After working in India for over 50 years, we have some great stories to share. For instance, our 10-millionth eye treatment was performed in 1987 on 12-year-old Satish Kumar for an infected gland in his upper eyelid. But did you know that Operation Eyesight’s origin in India is also a romantic one?
In many ways, our story begins on the honeymoon of Dr. Ben and Evlyn Gullison, Canadians who travelled to Sompeta, India in 1932 as medical missionaries. They discovered 200,000 people who were blind and had no medical care whatsoever. The Gullisons founded Arogyavaram Hospital to serve the region’s health needs.
However, Dr. Ben was not an eye doctor, so in 1949 he convinced ophthalmologist Dr. John Coapullai to join their staff. But many people were too poor to afford even basic eye care. Dr. Ben returned to Canada seeking funding for his hospital. There he met Calgary businessman Art Jenkyns, who became inspired by Dr. Ben’s vision and founded Operation Eyesight.
At first, the tiny charity worked to meet Arogyavaram’s needs, such as a new roof in 1966 after the old one became infested with termites! But from those small beginnings and thanks to dedicated donors and volunteers, the organization grew to support four additional hospitals in India by 1969, assuming the full operating costs of Arogyavaram by 1970.
During these years, we focused on mass cataract surgeries to combat one of the main causes of blindness. Since then, we’ve come to realize that a world without avoidable blindness can only be achieved when everyone has access to sustainable, quality eye care, regardless of their ability to pay.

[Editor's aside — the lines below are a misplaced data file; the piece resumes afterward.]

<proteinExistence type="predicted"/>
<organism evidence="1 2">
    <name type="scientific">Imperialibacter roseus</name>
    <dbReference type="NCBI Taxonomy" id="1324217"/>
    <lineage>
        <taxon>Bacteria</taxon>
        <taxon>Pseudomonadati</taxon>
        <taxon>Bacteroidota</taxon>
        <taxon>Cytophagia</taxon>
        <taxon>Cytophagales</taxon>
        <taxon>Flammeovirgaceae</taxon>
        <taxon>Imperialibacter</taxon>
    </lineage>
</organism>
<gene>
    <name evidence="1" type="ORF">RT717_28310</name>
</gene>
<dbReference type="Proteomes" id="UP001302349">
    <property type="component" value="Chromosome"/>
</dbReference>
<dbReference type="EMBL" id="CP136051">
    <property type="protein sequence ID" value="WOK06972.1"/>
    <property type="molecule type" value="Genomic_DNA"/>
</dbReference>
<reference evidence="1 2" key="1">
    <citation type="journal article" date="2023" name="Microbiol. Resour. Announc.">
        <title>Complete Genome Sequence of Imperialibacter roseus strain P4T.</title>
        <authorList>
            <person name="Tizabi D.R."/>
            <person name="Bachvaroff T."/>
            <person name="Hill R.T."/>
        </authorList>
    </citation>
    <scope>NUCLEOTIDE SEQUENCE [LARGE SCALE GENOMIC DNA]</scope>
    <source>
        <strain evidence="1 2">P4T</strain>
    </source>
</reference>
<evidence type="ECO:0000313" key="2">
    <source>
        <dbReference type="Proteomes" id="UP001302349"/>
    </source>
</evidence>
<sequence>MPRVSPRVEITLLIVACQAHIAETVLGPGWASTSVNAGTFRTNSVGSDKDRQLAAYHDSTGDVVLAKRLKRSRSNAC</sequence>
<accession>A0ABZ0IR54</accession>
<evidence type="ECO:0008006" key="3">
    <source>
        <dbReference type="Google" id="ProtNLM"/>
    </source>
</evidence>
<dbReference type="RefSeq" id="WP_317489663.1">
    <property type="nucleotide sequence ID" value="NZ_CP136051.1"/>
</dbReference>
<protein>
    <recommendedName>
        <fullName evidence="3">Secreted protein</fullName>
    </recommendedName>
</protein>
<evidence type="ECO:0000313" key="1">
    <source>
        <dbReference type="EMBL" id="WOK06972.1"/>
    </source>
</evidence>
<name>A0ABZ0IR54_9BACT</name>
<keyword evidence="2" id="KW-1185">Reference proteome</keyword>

With that in mind, in 2001 we entered into a formal partnership with India’s world-renowned LV Prasad Eye Institute, initiating a period where we would work more closely with our partners, offering technical expertise with the goal of each partner reaching financial self-sustainability.
Our health care model now focuses on quality rather than quantity and stresses the importance of recruiting and training local individuals as community workers. This model is so successful that in 2013 it was endorsed by Vision 2020 India, which is encouraging its partners to adopt it.
Our donors have a direct impact beyond our 40 Indian hospital partners. One such partner is Chandra Prabha Eye Hospital. Together, we’re bringing eye care to the 150,000 people of Majuli Island, who previously had no vision services at all.
It was only a few years after our organization’s founding that we began to support projects outside India. For a long time, this work was scattered, with individual projects in Africa, Asia and South America. Today, our work outside of India is focused in the African countries of Ghana, Kenya and Zambia. Visit our website to learn more about our programs in each country.